Since flawless diamonds can be much more expensive, it is recommended to buy flawless diamonds anyway if the price is right. For diamonds with barely noticeable markings, choose a grade of VS1 (Very Slightly Included) or better.
Carat is probably the most famous of the 4 Cs. They are determined based on the physical weight of the diamond in metric carats (valued at 200 milligrams). Many jewelers price gemstones based on this standard.
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Even if the diamond looks larger to your eyes, you should weigh it to make sure its shape isn’t deceiving you. As mentioned earlier, the oval is one of those shapes that looks larger than it actually is. Marquise and emerald styles have the same effect. Essentially, a gemstone’s table cut can change our perception of its carat size.
1 carat diamond is a popular standard that many companies try to achieve because they can sell it at a higher price. Some companies will sell a 0.9 carat stone for thousands of dollars less just because it doesn’t meet that standard! This difference is usually not noticeable. A popular rule of thumb is that an adjustment of 0.2 carats is needed to make a real difference.
However, it is important to note that you should not just take what a jeweler says at face value. Check out a third-party diamond appraisal report to determine if your new ring or watch is as perfect as they say it is. There are major bodies that grade diamonds on every continent, such as the High Council of Diamonds (HRD) and the International Gemological Institute (IGI).
If you’re buying jewelry from Sotheby’s or Christie’s, look for historical styles that are no longer common.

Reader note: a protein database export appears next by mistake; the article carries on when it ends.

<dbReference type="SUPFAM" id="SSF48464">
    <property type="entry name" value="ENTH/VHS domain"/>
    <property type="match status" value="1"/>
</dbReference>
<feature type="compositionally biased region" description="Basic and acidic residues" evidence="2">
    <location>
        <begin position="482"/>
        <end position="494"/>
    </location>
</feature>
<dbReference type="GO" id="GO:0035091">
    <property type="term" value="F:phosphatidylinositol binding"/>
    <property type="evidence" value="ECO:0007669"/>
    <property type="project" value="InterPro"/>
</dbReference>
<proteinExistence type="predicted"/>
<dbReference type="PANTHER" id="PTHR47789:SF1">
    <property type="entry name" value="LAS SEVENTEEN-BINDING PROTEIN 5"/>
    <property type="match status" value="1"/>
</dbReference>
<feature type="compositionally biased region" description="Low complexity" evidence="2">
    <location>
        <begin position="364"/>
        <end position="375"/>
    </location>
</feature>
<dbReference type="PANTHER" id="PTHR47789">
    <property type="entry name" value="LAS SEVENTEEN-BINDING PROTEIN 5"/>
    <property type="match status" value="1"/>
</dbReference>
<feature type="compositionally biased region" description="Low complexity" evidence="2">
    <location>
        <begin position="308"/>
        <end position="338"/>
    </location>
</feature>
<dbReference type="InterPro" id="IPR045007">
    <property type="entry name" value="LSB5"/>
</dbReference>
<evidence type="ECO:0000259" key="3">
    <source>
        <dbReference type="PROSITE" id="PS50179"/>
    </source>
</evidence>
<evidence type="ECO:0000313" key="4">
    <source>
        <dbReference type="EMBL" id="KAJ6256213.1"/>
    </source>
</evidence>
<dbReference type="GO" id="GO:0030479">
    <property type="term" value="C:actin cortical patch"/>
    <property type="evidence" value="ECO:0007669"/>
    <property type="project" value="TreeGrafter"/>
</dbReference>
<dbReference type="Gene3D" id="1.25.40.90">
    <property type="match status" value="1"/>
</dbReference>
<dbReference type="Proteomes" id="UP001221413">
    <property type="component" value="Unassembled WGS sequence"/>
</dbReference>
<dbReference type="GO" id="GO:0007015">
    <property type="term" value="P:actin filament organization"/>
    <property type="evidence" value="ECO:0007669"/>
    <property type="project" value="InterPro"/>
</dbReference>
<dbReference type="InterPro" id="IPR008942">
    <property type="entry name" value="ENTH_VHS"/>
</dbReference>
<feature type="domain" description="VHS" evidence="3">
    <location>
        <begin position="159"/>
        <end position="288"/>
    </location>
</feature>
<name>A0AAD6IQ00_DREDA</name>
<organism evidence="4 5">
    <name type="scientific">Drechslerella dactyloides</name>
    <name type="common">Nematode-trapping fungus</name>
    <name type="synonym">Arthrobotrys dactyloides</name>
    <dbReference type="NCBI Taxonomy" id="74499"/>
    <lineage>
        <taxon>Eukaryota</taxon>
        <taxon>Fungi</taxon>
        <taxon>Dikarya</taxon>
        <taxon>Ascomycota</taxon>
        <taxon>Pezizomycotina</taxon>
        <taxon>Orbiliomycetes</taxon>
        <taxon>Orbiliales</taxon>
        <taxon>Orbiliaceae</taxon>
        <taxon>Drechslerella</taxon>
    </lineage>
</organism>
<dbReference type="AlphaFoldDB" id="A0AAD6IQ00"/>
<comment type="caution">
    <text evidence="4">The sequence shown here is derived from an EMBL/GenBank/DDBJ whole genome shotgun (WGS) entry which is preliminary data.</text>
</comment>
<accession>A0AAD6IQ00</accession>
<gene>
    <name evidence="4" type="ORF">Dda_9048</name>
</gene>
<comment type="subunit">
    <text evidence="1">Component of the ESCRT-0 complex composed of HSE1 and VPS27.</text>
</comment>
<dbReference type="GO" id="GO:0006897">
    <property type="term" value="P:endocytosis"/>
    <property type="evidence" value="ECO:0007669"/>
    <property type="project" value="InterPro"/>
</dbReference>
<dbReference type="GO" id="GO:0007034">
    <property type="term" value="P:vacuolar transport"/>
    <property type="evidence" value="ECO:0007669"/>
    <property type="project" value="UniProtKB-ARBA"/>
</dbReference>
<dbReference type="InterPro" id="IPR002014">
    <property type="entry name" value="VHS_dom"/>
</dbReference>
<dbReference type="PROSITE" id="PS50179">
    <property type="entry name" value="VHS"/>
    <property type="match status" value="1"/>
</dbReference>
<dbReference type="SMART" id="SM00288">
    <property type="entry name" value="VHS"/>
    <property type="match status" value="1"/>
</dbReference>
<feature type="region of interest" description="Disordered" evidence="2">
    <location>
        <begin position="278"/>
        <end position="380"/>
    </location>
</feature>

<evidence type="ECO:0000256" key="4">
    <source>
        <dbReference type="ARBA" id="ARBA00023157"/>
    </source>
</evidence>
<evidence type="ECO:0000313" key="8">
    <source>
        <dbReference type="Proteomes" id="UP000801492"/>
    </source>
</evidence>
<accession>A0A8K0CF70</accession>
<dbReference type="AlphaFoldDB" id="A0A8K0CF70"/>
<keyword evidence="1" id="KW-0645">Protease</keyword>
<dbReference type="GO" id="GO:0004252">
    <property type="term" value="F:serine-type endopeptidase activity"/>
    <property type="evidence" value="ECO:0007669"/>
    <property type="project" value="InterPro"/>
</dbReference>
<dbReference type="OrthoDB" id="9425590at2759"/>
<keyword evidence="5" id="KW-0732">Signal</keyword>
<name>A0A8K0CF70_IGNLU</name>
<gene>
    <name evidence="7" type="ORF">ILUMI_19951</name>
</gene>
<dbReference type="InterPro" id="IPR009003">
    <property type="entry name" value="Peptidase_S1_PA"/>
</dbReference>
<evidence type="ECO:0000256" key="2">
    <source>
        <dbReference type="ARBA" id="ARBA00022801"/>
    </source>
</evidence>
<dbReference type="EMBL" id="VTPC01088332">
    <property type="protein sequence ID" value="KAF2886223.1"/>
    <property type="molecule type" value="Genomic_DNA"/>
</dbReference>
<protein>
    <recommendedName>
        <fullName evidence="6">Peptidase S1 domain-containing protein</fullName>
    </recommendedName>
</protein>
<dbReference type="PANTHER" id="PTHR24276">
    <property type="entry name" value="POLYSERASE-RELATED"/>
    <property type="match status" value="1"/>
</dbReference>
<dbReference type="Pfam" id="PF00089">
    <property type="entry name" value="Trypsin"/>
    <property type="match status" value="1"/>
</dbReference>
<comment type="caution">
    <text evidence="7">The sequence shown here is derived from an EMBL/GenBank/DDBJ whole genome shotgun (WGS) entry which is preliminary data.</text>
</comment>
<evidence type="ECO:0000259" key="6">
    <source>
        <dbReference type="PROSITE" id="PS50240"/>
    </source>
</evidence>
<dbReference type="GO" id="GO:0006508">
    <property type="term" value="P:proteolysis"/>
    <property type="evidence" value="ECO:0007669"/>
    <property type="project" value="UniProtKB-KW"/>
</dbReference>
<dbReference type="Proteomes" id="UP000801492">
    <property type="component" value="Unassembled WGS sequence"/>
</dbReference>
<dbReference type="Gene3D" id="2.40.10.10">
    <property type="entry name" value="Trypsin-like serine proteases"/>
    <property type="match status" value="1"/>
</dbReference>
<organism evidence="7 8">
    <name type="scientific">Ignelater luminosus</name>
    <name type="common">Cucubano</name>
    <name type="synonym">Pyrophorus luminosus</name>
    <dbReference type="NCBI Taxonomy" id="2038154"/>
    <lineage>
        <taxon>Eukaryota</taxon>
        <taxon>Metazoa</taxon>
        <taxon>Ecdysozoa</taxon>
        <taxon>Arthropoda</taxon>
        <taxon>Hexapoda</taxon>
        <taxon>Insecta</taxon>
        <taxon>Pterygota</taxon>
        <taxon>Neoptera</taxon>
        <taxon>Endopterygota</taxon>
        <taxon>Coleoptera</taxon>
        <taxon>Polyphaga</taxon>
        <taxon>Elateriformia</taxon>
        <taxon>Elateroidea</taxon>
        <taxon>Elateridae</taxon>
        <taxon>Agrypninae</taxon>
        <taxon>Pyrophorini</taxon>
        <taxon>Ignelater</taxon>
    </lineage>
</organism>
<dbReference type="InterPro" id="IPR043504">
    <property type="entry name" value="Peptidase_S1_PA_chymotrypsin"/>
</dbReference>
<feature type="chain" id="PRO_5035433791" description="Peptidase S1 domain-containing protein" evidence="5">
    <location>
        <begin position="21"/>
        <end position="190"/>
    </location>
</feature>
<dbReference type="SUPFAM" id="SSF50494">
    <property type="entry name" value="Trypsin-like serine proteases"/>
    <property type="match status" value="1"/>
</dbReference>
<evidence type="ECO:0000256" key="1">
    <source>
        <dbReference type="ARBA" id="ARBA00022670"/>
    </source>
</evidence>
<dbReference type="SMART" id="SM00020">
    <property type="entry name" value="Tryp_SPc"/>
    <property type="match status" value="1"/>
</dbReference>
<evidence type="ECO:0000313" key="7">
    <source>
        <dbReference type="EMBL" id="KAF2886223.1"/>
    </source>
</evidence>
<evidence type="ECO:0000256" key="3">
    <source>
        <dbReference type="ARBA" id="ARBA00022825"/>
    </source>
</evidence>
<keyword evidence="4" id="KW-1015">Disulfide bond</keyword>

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An example of this is Georgian jewelry, which is extremely rare. Jewelry from this era (from 1714 to the 1830s) was tailored to the shape of the stone, not the other way around. This is because they did not have the technology to cut gemstones as precisely as we do today. Their design themes also often feature flowers, bows, and lace.
Another newer jewelry gold mine comes from the Art Deco period of the early 1900s. Auction house Christie’s notes that original Art Deco earrings are difficult to find. If you believe that more is more, look out for the extravagant and creative designs created for Hollywood stars of the 1930s.
Some of the most valuable gems are those associated with a story. The Hope Diamond is one of the most valuable diamonds in existence. Its centerpiece is a 45.52-carat blue diamond worth approximately $350 million. However, there are rumors that it is cursed as it is believed that French businessman Jean-Baptise Tavernier stole it from a Hindu statue. Since then, many owners of this gem have died young, earning it an ominous reputation.
Iconic designs from big brands are also very valuable. Take Wallis Simpson’s Cartier Black Panther bracelet, for example. Wallis Simpson is famous for his affair with King Edward VIII of England. He chose to abdicate in 1936 when the royal family refused to allow him to marry her. The beauty of her bracelet matched the grandeur of the scandal; it was a panther encrusted with diamonds and onyx. About seven years later, it sold at auction for about $7 million.
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However, you don’t have to worry about style as much as you worry about the stones that make it up. Jewelry is more than the sum of its parts, but its individual parts can make or break the durability and brilliance of the whole. However, the next time you find a beautiful gemstone, you might want to ask your jeweler where it ranks on the 4 Cs scale and if it also has a story.
By Jacqueline Martinez BA English Composition Jacqueline Martinez earned her BA in English (Composition and Rhetoric) in 2019. While in college, she worked at an art gallery in Miami. She has participated in major art fairs such as Art Basel and Art Miami, documenting new exhibitions and art